candlestick

October 1831-September 1833


The Collected Letters, Volume 6


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TC TO LEIGH HUNT; 21 March 1833; DOI: 10.1215/lt-18330321-TC-JHLH-01; CL 6:e4.


TC TO LEIGH HUNT

4. Great King Street, Edinburgh 21st March 1833—

My Dear Sir,

Your young Artist1 shall be most welcome to us, if you will send him, and he will consent to the journey. Let him come, and pioneer the way for his Father; perhaps both of you, some luckier day, may be persuaded thither.

We have removed into this new Dwelling, and have now the choice to continue here till May.2 After that, we return to the “whinstone stronghold,” in the wilderness; and have no prospect of quitting it all summer. Such a youth as you describe, whose son soever he were, would be a kind of treasure in our solitude. We can promise him sufficient shelter from the elements, the healthiest air, rest, liberty, and the feeling of friends. To the Painter scarcely anything out of Chaos could be more unpicturesque than our environment; nothing but the everlasting desolation of the Moors and Mountains, with black Galloway Beeves3 and red Galloway Drovers: nevertheless this too, as I often say, is a part of God's Creation, and has its significance; to your Son it will be all of the strangest, and at that age whatsoever is new has charm enough. I fancy he may spend his vacation rather pleasantly with us; and both profit us and himself. In regard to health, as already hinted, Craigenputtoch ranks high; has proved its superiority and supremacy on all that have resided there,—except the Master and Mistress, who indeed I suppose are incurables. Let the matter then so far as our vote can go be considered as settled. Perhaps if our young Friend were to join us here, and, after looking at Edinburgh, go home with us, it might be the smoothest method for him. But whatever way you find most suitable will of itself suit us; and by an exchange of Letters the whole can quite easily be arranged.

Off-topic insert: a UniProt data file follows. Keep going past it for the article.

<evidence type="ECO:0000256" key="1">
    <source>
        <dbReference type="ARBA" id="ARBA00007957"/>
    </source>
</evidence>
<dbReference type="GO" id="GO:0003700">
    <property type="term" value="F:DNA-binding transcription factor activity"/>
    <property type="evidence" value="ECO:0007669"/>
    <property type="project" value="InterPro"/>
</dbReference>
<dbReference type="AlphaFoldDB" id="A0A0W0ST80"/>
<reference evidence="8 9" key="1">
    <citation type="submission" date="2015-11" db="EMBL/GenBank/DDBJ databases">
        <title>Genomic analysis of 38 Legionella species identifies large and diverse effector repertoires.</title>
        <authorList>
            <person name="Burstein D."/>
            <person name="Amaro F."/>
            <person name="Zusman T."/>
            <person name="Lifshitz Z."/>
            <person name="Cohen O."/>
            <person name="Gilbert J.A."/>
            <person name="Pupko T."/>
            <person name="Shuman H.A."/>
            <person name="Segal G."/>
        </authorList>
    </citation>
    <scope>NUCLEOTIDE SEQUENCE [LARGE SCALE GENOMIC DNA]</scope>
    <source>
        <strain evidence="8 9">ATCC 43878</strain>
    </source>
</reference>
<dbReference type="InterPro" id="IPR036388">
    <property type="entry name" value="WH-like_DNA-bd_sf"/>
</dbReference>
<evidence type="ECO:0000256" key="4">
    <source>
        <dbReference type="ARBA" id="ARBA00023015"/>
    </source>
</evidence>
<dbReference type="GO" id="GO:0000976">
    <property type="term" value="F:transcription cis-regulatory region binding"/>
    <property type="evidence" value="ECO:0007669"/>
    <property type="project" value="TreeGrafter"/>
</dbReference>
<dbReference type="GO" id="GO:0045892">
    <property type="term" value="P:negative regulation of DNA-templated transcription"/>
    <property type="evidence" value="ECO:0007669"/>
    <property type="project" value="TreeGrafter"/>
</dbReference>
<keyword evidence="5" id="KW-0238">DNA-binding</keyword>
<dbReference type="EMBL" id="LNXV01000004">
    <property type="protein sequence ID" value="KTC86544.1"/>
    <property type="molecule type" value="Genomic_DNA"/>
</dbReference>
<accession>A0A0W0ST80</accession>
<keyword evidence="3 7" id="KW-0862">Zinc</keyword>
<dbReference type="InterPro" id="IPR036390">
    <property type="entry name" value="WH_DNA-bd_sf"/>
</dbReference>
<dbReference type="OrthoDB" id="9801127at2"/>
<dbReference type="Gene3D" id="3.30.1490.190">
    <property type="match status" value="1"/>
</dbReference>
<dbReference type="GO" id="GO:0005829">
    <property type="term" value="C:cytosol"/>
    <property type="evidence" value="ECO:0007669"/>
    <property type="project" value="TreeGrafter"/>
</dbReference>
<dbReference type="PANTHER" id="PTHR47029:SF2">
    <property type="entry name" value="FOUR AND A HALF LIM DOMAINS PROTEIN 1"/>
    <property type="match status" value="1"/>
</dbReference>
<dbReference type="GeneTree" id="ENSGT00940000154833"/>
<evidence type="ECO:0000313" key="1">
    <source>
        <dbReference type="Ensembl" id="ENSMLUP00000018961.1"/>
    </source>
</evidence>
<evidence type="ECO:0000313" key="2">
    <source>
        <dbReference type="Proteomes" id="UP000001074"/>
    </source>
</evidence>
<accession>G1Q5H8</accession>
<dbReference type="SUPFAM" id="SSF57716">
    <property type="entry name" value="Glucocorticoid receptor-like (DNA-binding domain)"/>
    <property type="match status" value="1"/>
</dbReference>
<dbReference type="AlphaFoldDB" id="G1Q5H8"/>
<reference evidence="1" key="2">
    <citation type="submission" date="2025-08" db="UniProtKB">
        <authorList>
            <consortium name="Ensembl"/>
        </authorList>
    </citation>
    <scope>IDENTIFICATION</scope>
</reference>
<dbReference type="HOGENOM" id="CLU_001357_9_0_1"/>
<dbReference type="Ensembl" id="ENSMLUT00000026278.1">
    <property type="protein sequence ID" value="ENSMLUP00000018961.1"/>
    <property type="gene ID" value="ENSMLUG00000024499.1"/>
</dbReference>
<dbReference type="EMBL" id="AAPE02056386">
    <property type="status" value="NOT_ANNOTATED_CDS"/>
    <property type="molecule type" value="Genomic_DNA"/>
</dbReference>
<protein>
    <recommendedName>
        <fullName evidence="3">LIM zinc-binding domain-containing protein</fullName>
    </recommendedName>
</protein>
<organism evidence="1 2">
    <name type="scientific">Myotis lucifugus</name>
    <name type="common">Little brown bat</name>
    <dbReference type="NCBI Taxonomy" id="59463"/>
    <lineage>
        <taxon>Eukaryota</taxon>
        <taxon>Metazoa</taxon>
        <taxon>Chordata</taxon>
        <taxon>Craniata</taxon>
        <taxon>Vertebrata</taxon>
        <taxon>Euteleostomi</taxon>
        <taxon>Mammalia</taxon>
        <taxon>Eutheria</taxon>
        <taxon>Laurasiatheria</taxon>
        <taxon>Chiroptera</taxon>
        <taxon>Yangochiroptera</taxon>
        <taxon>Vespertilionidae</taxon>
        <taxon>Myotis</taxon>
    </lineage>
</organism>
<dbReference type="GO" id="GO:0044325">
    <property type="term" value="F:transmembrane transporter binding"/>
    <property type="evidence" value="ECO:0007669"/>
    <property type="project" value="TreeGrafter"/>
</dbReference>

Jeffrey expresses himself highly content with you. He is, as you have read on his countenance and manner, a thoroughly good-hearted man; ready at all times to do good, were it only as a pleasant kind of luxury. In a character wholly sceptical I have never elsewhere seen so much beneficence, affectionateness, perennial belief—in the best of all creeds. “Nature will return, tho' you drive her out with pitchforks.”4

Many thanks for your defence of me. But the Advocate too has reason to call me “austere”;5 one has to “set his face like a flint” against so many things in this world: neither can any Lord find it very sweet that you (in spite of yourself) strip him of his Lordship, and meet him as a naked son of Adam, better than yourself or worse. I believe, in truth, no Lord alive can stand this better than his Lord-Advocateship: but with him too it is a kind of trial.

Few men have such a passion as I for old Newspapers; especially in the Moorlands. We read the Examiner weekly and a Dumfries Courier (the insipidest of Swim-with-the-streams); and except by the bounty of friends, hear in general no other news whatever. An occasional True Sun, addressed in a friend's hand would be a pleasant little business.6 Unfortunately however we have only two posts in the week: Wednesday (your London Monday): and Saturday (your Thursday).— Cobbett, as you say, does hit the nail on the head. “Gentlemen you [can] make what pretty Laws you like, and produce bursts of parliamentary eloquence till your tongues weary: but the melancholy fact is, the people cannot get any victuals, and cannot (and also will not) do without some.”7 This is the grand soul of all the innumerable Revolutions going on now over all Europe; I calculate that it may be a century or two before there come any end to them. Alas, they tend whither no Whig Premier dare whisper to himself even in dreams.

And now for the present adieu. You will write to us soon; and also if it be possible, long. When the grand Expedition is once adjusted, no doubt we shall have timely warning. Meanwhile, all good be with you and yours. “Stout heart to stay brae (steep hill),” as our Scottish adage says; and despair of nothing!

I remain ever, / My Dear Sir, / with true regard, /

T. Carlyle—